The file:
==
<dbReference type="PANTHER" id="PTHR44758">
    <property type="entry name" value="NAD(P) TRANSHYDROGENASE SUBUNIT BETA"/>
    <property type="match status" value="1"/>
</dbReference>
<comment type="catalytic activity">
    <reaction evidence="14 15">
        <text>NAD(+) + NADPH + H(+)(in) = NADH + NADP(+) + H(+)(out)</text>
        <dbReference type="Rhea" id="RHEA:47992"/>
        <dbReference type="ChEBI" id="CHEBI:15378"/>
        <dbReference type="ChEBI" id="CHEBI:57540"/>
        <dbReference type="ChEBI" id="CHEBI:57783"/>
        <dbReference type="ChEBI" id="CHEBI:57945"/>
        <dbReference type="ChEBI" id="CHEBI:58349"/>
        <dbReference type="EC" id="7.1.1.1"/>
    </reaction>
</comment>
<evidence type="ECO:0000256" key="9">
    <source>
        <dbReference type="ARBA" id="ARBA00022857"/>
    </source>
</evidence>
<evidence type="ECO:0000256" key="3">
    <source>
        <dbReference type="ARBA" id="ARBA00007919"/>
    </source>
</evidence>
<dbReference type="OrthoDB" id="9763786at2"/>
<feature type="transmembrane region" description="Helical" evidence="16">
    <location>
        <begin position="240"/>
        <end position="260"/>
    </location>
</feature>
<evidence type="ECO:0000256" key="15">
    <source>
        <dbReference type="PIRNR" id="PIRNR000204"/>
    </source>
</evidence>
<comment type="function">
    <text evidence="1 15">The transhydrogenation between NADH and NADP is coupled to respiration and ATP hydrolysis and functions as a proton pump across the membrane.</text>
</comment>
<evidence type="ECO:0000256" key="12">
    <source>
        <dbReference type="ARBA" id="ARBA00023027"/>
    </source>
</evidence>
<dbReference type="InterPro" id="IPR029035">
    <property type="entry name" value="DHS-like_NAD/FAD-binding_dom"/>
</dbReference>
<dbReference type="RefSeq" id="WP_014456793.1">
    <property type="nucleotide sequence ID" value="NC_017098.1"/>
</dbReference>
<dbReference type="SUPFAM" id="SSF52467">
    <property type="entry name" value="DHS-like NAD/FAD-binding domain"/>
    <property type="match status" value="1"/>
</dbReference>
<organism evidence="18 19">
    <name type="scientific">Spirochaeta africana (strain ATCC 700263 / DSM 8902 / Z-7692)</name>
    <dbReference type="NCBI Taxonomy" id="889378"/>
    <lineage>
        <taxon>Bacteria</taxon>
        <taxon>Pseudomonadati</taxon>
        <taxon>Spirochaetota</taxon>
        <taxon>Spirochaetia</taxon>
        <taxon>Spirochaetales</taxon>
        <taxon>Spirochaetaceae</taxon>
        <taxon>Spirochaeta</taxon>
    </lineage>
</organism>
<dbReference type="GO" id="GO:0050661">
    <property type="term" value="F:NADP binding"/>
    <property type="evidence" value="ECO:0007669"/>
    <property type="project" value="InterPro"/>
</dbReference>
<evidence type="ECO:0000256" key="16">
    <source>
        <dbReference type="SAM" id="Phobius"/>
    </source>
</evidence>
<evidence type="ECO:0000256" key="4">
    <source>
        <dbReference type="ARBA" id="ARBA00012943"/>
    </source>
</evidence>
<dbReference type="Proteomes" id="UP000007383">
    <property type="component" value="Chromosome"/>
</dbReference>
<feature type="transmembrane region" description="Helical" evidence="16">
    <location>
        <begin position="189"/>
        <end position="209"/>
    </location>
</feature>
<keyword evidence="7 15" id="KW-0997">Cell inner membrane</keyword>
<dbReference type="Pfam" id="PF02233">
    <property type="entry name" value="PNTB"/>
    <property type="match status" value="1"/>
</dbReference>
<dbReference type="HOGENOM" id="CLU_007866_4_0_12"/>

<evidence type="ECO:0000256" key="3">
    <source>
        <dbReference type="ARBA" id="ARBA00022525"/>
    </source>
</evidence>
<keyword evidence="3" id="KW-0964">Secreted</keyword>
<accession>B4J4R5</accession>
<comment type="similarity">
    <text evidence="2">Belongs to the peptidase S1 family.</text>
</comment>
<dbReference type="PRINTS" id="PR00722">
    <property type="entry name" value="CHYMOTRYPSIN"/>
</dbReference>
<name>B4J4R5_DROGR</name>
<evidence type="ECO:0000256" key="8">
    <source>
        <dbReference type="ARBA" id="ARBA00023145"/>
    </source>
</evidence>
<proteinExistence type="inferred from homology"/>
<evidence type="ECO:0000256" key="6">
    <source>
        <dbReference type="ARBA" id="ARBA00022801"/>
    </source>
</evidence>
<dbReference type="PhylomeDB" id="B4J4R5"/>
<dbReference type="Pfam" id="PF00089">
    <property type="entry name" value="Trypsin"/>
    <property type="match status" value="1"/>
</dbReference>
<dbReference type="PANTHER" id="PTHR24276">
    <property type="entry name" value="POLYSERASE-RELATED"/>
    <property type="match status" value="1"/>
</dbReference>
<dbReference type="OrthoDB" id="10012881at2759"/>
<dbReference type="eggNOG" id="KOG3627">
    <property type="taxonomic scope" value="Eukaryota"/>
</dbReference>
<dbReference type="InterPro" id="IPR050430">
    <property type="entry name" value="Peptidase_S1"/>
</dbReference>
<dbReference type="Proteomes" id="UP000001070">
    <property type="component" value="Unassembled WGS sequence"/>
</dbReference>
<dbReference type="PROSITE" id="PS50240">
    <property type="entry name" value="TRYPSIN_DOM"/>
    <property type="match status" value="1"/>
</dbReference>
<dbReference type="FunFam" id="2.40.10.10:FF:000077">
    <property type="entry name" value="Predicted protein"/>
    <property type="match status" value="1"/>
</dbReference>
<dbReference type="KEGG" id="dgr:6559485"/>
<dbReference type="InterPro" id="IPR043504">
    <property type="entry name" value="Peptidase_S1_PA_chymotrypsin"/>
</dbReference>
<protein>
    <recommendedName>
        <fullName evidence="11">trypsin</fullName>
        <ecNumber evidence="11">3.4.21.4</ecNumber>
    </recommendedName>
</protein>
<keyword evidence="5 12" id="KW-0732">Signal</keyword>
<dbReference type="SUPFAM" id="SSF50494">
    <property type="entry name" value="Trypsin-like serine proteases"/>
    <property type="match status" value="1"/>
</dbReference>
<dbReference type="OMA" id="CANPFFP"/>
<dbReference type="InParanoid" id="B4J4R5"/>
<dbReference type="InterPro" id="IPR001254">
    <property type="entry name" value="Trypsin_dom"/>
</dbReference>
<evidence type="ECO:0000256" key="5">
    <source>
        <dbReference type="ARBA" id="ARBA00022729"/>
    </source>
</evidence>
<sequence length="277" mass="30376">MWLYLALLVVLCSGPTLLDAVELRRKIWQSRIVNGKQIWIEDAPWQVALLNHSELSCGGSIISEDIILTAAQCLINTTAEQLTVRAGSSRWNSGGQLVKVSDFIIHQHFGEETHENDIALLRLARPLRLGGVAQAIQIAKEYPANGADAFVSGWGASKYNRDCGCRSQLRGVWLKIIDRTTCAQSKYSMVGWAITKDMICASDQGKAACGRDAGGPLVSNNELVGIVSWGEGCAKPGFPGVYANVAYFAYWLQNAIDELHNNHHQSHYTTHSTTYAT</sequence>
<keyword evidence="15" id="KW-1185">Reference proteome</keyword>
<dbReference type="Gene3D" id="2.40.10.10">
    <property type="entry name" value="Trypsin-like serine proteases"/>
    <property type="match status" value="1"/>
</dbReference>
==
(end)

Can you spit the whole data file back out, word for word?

<dbReference type="PANTHER" id="PTHR44758">
    <property type="entry name" value="NAD(P) TRANSHYDROGENASE SUBUNIT BETA"/>
    <property type="match status" value="1"/>
</dbReference>
<comment type="catalytic activity">
    <reaction evidence="14 15">
        <text>NAD(+) + NADPH + H(+)(in) = NADH + NADP(+) + H(+)(out)</text>
        <dbReference type="Rhea" id="RHEA:47992"/>
        <dbReference type="ChEBI" id="CHEBI:15378"/>
        <dbReference type="ChEBI" id="CHEBI:57540"/>
        <dbReference type="ChEBI" id="CHEBI:57783"/>
        <dbReference type="ChEBI" id="CHEBI:57945"/>
        <dbReference type="ChEBI" id="CHEBI:58349"/>
        <dbReference type="EC" id="7.1.1.1"/>
    </reaction>
</comment>
<evidence type="ECO:0000256" key="9">
    <source>
        <dbReference type="ARBA" id="ARBA00022857"/>
    </source>
</evidence>
<evidence type="ECO:0000256" key="3">
    <source>
        <dbReference type="ARBA" id="ARBA00007919"/>
    </source>
</evidence>
<dbReference type="OrthoDB" id="9763786at2"/>
<feature type="transmembrane region" description="Helical" evidence="16">
    <location>
        <begin position="240"/>
        <end position="260"/>
    </location>
</feature>
<evidence type="ECO:0000256" key="15">
    <source>
        <dbReference type="PIRNR" id="PIRNR000204"/>
    </source>
</evidence>
<comment type="function">
    <text evidence="1 15">The transhydrogenation between NADH and NADP is coupled to respiration and ATP hydrolysis and functions as a proton pump across the membrane.</text>
</comment>
<evidence type="ECO:0000256" key="12">
    <source>
        <dbReference type="ARBA" id="ARBA00023027"/>
    </source>
</evidence>
<dbReference type="InterPro" id="IPR029035">
    <property type="entry name" value="DHS-like_NAD/FAD-binding_dom"/>
</dbReference>
<dbReference type="RefSeq" id="WP_014456793.1">
    <property type="nucleotide sequence ID" value="NC_017098.1"/>
</dbReference>
<dbReference type="SUPFAM" id="SSF52467">
    <property type="entry name" value="DHS-like NAD/FAD-binding domain"/>
    <property type="match status" value="1"/>
</dbReference>
<organism evidence="18 19">
    <name type="scientific">Spirochaeta africana (strain ATCC 700263 / DSM 8902 / Z-7692)</name>
    <dbReference type="NCBI Taxonomy" id="889378"/>
    <lineage>
        <taxon>Bacteria</taxon>
        <taxon>Pseudomonadati</taxon>
        <taxon>Spirochaetota</taxon>
        <taxon>Spirochaetia</taxon>
        <taxon>Spirochaetales</taxon>
        <taxon>Spirochaetaceae</taxon>
        <taxon>Spirochaeta</taxon>
    </lineage>
</organism>
<dbReference type="GO" id="GO:0050661">
    <property type="term" value="F:NADP binding"/>
    <property type="evidence" value="ECO:0007669"/>
    <property type="project" value="InterPro"/>
</dbReference>
<evidence type="ECO:0000256" key="16">
    <source>
        <dbReference type="SAM" id="Phobius"/>
    </source>
</evidence>
<evidence type="ECO:0000256" key="4">
    <source>
        <dbReference type="ARBA" id="ARBA00012943"/>
    </source>
</evidence>
<dbReference type="Proteomes" id="UP000007383">
    <property type="component" value="Chromosome"/>
</dbReference>
<feature type="transmembrane region" description="Helical" evidence="16">
    <location>
        <begin position="189"/>
        <end position="209"/>
    </location>
</feature>
<keyword evidence="7 15" id="KW-0997">Cell inner membrane</keyword>
<dbReference type="Pfam" id="PF02233">
    <property type="entry name" value="PNTB"/>
    <property type="match status" value="1"/>
</dbReference>
<dbReference type="HOGENOM" id="CLU_007866_4_0_12"/>

<evidence type="ECO:0000256" key="3">
    <source>
        <dbReference type="ARBA" id="ARBA00022525"/>
    </source>
</evidence>
<keyword evidence="3" id="KW-0964">Secreted</keyword>
<accession>B4J4R5</accession>
<comment type="similarity">
    <text evidence="2">Belongs to the peptidase S1 family.</text>
</comment>
<dbReference type="PRINTS" id="PR00722">
    <property type="entry name" value="CHYMOTRYPSIN"/>
</dbReference>
<name>B4J4R5_DROGR</name>
<evidence type="ECO:0000256" key="8">
    <source>
        <dbReference type="ARBA" id="ARBA00023145"/>
    </source>
</evidence>
<proteinExistence type="inferred from homology"/>
<evidence type="ECO:0000256" key="6">
    <source>
        <dbReference type="ARBA" id="ARBA00022801"/>
    </source>
</evidence>
<dbReference type="PhylomeDB" id="B4J4R5"/>
<dbReference type="Pfam" id="PF00089">
    <property type="entry name" value="Trypsin"/>
    <property type="match status" value="1"/>
</dbReference>
<dbReference type="PANTHER" id="PTHR24276">
    <property type="entry name" value="POLYSERASE-RELATED"/>
    <property type="match status" value="1"/>
</dbReference>
<dbReference type="OrthoDB" id="10012881at2759"/>
<dbReference type="eggNOG" id="KOG3627">
    <property type="taxonomic scope" value="Eukaryota"/>
</dbReference>
<dbReference type="InterPro" id="IPR050430">
    <property type="entry name" value="Peptidase_S1"/>
</dbReference>
<dbReference type="Proteomes" id="UP000001070">
    <property type="component" value="Unassembled WGS sequence"/>
</dbReference>
<dbReference type="PROSITE" id="PS50240">
    <property type="entry name" value="TRYPSIN_DOM"/>
    <property type="match status" value="1"/>
</dbReference>
<dbReference type="FunFam" id="2.40.10.10:FF:000077">
    <property type="entry name" value="Predicted protein"/>
    <property type="match status" value="1"/>
</dbReference>
<dbReference type="KEGG" id="dgr:6559485"/>
<dbReference type="InterPro" id="IPR043504">
    <property type="entry name" value="Peptidase_S1_PA_chymotrypsin"/>
</dbReference>
<protein>
    <recommendedName>
        <fullName evidence="11">trypsin</fullName>
        <ecNumber evidence="11">3.4.21.4</ecNumber>
    </recommendedName>
</protein>
<keyword evidence="5 12" id="KW-0732">Signal</keyword>
<dbReference type="SUPFAM" id="SSF50494">
    <property type="entry name" value="Trypsin-like serine proteases"/>
    <property type="match status" value="1"/>
</dbReference>
<dbReference type="OMA" id="CANPFFP"/>
<dbReference type="InParanoid" id="B4J4R5"/>
<dbReference type="InterPro" id="IPR001254">
    <property type="entry name" value="Trypsin_dom"/>
</dbReference>
<evidence type="ECO:0000256" key="5">
    <source>
        <dbReference type="ARBA" id="ARBA00022729"/>
    </source>
</evidence>
<sequence length="277" mass="30376">MWLYLALLVVLCSGPTLLDAVELRRKIWQSRIVNGKQIWIEDAPWQVALLNHSELSCGGSIISEDIILTAAQCLINTTAEQLTVRAGSSRWNSGGQLVKVSDFIIHQHFGEETHENDIALLRLARPLRLGGVAQAIQIAKEYPANGADAFVSGWGASKYNRDCGCRSQLRGVWLKIIDRTTCAQSKYSMVGWAITKDMICASDQGKAACGRDAGGPLVSNNELVGIVSWGEGCAKPGFPGVYANVAYFAYWLQNAIDELHNNHHQSHYTTHSTTYAT</sequence>
<keyword evidence="15" id="KW-1185">Reference proteome</keyword>
<dbReference type="Gene3D" id="2.40.10.10">
    <property type="entry name" value="Trypsin-like serine proteases"/>
    <property type="match status" value="1"/>
</dbReference>